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Not only is Barclays a sponsor of the Premier League, but it is now taking steps to integrate the Middle East and North Africa currencies into the financial markets!

This past week, the multinational banking and financial services firm announced that it would be launching the first-ever live and electronic execution of interest rate swaps using the Middle East and North African (MENA) currencies.

More specifically, Barclays will offer live and executable prices in UAE Dirhams (AED) and Saudi Riyals (SAR).

Barclays’ trading platform (BARX) is accessible via Bloomberg using the code MENA. Clients will be able to trade interest rate swaps denominated in UAE dirhams and Saudi riyals with maturities of one to ten years.

BARX available via Bloomberg

Impact on the forex industry

First, you should know that an interest rate swap is simply a financial instrument where two parties can exchange cash flows on interest rate derivatives.

For example, Firm A and Firm Benter an interest rate swap. Firm A agrees to pay a fixed rate of 5% every year while Firm B agrees to pay a floating rate of 3-month LIBOR + 1%.

At the end of each year, payments are netted out, which means that whoever has the higher effective interest rate will owe the other party a cash payment. Firm A will benefit if LIBOR is more than 4%, while Firm B will profit on low LIBOR.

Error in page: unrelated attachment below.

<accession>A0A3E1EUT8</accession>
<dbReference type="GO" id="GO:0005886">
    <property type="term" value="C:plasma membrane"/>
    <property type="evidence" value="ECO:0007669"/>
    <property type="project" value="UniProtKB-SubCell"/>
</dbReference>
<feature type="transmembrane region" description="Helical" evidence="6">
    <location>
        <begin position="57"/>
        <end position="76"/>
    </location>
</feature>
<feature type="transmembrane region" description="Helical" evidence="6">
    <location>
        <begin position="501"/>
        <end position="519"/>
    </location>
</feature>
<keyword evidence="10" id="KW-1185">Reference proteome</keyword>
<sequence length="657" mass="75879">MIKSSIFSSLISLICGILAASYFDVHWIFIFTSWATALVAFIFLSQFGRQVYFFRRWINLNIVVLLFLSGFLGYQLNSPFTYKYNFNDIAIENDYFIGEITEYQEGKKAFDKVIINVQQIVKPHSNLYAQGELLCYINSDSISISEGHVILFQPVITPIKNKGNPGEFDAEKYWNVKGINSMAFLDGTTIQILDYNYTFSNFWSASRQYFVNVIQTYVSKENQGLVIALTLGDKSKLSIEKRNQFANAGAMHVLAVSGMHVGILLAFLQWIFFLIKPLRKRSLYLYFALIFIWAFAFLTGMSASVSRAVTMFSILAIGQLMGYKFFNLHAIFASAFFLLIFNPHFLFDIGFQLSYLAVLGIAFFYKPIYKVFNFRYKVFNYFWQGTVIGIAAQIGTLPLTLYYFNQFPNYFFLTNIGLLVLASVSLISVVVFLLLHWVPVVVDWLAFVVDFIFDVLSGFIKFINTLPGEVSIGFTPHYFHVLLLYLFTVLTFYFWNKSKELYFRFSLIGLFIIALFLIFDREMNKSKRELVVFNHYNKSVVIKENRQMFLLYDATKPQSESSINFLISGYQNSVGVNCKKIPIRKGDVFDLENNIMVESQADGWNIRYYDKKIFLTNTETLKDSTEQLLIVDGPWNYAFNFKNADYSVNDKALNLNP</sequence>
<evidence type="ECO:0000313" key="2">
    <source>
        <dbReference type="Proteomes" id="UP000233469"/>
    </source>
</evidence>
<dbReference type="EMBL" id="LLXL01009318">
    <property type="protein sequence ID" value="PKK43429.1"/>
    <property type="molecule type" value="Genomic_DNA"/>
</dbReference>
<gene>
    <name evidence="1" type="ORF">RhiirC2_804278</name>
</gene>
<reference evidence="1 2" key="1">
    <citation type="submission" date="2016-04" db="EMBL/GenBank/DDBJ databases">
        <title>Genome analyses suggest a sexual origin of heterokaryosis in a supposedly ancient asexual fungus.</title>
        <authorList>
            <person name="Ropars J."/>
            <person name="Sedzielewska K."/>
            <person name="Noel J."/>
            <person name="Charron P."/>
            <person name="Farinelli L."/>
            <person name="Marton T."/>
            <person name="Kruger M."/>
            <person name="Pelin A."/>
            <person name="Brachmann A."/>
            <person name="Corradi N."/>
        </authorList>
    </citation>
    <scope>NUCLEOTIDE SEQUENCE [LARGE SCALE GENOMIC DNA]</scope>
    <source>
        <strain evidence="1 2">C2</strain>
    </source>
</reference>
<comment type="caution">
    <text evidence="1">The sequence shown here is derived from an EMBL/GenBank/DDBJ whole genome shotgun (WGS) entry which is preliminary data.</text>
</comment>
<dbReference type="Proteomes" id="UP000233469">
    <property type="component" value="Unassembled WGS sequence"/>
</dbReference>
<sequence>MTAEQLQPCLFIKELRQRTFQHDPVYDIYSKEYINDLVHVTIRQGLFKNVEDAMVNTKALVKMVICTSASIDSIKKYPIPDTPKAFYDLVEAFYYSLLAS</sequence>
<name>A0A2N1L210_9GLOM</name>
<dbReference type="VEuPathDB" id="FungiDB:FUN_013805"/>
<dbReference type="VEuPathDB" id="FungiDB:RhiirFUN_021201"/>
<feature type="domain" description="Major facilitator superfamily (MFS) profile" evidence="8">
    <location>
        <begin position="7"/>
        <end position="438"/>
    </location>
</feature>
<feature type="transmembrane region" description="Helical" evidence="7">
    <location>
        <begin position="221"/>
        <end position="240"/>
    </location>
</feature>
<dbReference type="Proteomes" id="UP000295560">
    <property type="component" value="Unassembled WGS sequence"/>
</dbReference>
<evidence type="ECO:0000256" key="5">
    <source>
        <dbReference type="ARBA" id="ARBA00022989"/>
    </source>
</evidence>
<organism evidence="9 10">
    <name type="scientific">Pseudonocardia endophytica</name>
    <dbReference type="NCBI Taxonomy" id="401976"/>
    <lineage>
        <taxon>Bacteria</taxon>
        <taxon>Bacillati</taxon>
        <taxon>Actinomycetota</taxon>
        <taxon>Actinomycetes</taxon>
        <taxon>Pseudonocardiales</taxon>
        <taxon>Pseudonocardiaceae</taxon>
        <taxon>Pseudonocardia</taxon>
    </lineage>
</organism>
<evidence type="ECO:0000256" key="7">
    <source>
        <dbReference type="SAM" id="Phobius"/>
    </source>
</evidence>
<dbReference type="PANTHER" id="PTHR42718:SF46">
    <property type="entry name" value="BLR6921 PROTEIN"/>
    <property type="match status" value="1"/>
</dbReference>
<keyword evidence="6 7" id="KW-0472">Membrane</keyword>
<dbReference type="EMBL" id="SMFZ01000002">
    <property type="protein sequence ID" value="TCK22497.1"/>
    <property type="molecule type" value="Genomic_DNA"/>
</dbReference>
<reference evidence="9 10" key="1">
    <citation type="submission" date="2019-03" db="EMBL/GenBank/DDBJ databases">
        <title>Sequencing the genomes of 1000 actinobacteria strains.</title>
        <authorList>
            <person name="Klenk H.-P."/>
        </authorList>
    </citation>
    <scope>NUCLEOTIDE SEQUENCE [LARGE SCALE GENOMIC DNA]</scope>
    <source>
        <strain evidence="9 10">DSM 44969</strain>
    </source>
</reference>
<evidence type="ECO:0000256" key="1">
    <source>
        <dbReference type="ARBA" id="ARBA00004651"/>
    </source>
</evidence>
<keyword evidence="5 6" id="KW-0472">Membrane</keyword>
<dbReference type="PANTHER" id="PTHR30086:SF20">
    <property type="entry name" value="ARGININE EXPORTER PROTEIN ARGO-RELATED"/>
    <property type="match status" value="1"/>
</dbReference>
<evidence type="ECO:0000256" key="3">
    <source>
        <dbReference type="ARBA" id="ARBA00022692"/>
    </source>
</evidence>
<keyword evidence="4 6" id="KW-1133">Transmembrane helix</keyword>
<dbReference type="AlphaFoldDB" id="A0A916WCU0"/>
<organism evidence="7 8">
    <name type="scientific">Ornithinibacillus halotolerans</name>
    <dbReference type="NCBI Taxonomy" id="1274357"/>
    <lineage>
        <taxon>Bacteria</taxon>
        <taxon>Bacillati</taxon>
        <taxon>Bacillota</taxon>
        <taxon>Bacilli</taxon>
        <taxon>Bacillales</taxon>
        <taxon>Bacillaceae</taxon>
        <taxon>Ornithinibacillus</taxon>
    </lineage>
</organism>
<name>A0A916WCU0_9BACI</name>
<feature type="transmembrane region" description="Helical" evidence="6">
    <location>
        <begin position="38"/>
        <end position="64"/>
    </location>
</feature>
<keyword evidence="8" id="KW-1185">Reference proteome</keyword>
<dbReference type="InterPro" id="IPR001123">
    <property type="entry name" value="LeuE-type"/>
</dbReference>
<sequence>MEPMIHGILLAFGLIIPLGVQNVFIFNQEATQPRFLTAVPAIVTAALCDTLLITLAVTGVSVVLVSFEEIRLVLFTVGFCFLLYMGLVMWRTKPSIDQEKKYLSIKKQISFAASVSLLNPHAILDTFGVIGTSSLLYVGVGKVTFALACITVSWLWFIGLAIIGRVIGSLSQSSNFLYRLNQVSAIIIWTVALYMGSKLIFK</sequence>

What we need to take note of is that there are at least $1 trillion new interest rate swap trades a day.

While that might be peanuts compared to the forex markets’ DAILY volume of $4 trillion, $1 trillion worth of trades is still pretty huge. And now currencies like the dollar-pegged dirham and riyal have access to it.

If other major multinational dealers soon follow Barclays’ feat, then we might see increased trading volume in exotic currency pairs like AED/USD and USD/SAR.

Sure, the dirham and riyal might be pegged to the dollar right now, but I think it’s only a matter of time before we see more volume in trading MENA currencies.

As the Middle East and North Africa region become more and more integrated into the global economy, capital will flow in and out of the region.

This will generate the need for an easier flow of capital and eventually more fluctuating exchange rates.